As I mentioned when I last covered this topic, keeping poison out of groundwater is an honorable goal. So is keeping benign material from taking up precious landfill space. And saving precious taxpayer dollars by diverting that material to an old mine or quarry that charges one-tenth a landfill's tipping fee.

If only it were that easy.

Amended just before the construction season this year, the state's clean construction and demolition debris law requires soil-only fills to certify the material they're accepting isn't from a former commercial/industrial operation or, if it is, to have a licensed professional engineer certify it's no longer contaminated.

The changes were immediately effective and are enforceable during the 18 to 24 months it'll take the Illinois EPA and Pollution Control Board to specify how much of a particular contaminant "uncontaminated" soil can contain before it's considered contaminated (if you get my drift). And that's got public works agencies and their consulting partners nervous.

I can't say that I blame them.

First, the language is intimidating. Though by law the fill owner and soil generator must determine what constitutes industrial/commercial property, the form effectively places that burden on the signatory. Then it says, right there in boldface type in case anyone was inclined to miss it, that misrepresenting information is a Class 4 felony. (Doing it again after being caught and convicted is a Class 3 felony.)

I don't know any engineers who'd purposely commit fraud. They're more worried about the state's statute of repose - not limitations - that extends liability to five years after groundwater is found to be contaminated, which could be anywhere from the day after they signed the certificate until the Twelfth of Never.

They wouldn't be quite so squeamish if their cohort weren't ensnared in a case that arose after the state began permitting clean-debris fills in 2008 without defining "uncontaminated." Allegedly (because I couldn't find anything or anyone online to substantiate the following), a quarry in Lyons, Ill., is involved in pending litigation over "contaminated" soil. That's one reason fill owners formed the Land Reclamation and Recycling Association (LRRA) in 2008, the other being to meet the ultimate goal - remember that from the first graph? - without unduly burdening fill and property owners, engineers, haulers, and contractors.

The group's first task was getting a definition of "uncontaminated." When the state EPA essentially said "what God put there," someone pointed out that some poisons occur naturally. In fact, did you know that when subjected to an anaerobic environment like soil, one of the compounds propylene glycol - a major ingredient in de-icers - breaks down into the compound that makes your eyes water when you slice an onion? Though benign, it sets off portable photoionization detectors (PIDs) like crazy. So in Illinois any soil containing the compound must be landfilled.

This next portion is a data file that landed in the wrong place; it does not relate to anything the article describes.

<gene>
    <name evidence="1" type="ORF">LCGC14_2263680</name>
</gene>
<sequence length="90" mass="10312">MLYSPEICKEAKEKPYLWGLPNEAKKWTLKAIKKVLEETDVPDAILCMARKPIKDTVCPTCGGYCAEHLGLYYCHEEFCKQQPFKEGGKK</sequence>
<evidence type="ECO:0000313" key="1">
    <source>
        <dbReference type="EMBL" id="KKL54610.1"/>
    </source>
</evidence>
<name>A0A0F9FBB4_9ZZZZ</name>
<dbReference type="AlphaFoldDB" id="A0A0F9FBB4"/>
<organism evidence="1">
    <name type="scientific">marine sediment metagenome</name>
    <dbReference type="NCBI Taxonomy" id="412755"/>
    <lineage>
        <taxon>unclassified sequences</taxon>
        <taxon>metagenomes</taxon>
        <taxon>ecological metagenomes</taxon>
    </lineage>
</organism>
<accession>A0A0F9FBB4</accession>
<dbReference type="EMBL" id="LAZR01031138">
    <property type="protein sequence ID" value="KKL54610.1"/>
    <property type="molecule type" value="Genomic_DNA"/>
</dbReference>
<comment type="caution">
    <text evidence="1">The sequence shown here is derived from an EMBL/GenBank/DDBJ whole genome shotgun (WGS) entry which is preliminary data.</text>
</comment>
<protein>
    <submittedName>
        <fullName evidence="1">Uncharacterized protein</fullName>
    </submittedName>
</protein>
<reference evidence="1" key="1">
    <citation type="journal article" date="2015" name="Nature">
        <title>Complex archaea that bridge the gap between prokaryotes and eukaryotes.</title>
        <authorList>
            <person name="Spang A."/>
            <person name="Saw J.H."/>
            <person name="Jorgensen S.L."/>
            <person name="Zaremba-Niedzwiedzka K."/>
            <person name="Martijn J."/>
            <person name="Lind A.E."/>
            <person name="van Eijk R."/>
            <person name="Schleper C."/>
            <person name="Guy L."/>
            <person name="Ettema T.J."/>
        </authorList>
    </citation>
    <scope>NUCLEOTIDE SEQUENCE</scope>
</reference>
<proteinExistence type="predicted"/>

Trying to avoid developing and enforcing a comprehensive, cost-prohibitive list of contaminants to be tested on every single site, Illinois EPA inadvertently confused the issue. Public rights of way on land that's never been used for industrial/commercial purposes - theoretically, residential streets - are by definition uncontaminated. Then the agency deemed all public rights of way as industrial/commercial, which was amended to apply only to rights of way adjacent to former industrial/commercial property.

No need to panic, says LRRA President and Winston Engineering and Construction Owner Greg Wilcox. Fills are required by law to confirm that materials are not from an old industrial/commercial site. To do this, they subscribe to a database of historical land use information.

"Calling the quarry to confirm you're not approving material from rights of way adjacent to, say, a former gas station solves 80% of the problem right off the bat," he says.

Because that's not good enough for engineers leery of being hauled off to jail despite their due diligence, the Illinois Society of Professional Engineers has proposed new language for the form's item 4. Executive Director Kim Robinson expects to hear from EPA after the new year.

Until the state's pollution control board promulgates specific standards for specific compounds; how, where, and under what circumstances to test them; and by whom they should be tested, Wilcox recommends including certifications in bid documents so contractors can provide realistic quotes. His organization suggests putting composite soil samples through three tests:

  • A full metals test for nonsoluble compounds
  • The toxicity characteristic leaching procedure (TCLP) or synthetic precipitation leaching procedure (SPLP) for soluble compounds, because the procedures model what could potentially leach into groundwater
  • Using portable photoionization detectors (PIDs).
  • "The more documentation you have to say 'my stuff's clean,' the more protection you have," he says.

    I believe folks on the East and West coasts have addressed this issue and come to a solution that balances the needs, wants, and desires of all the parties involved. If so, what's your take? Let me know by e-mailing sjohnston@hanleywood.com.

    And have a very safe holiday season.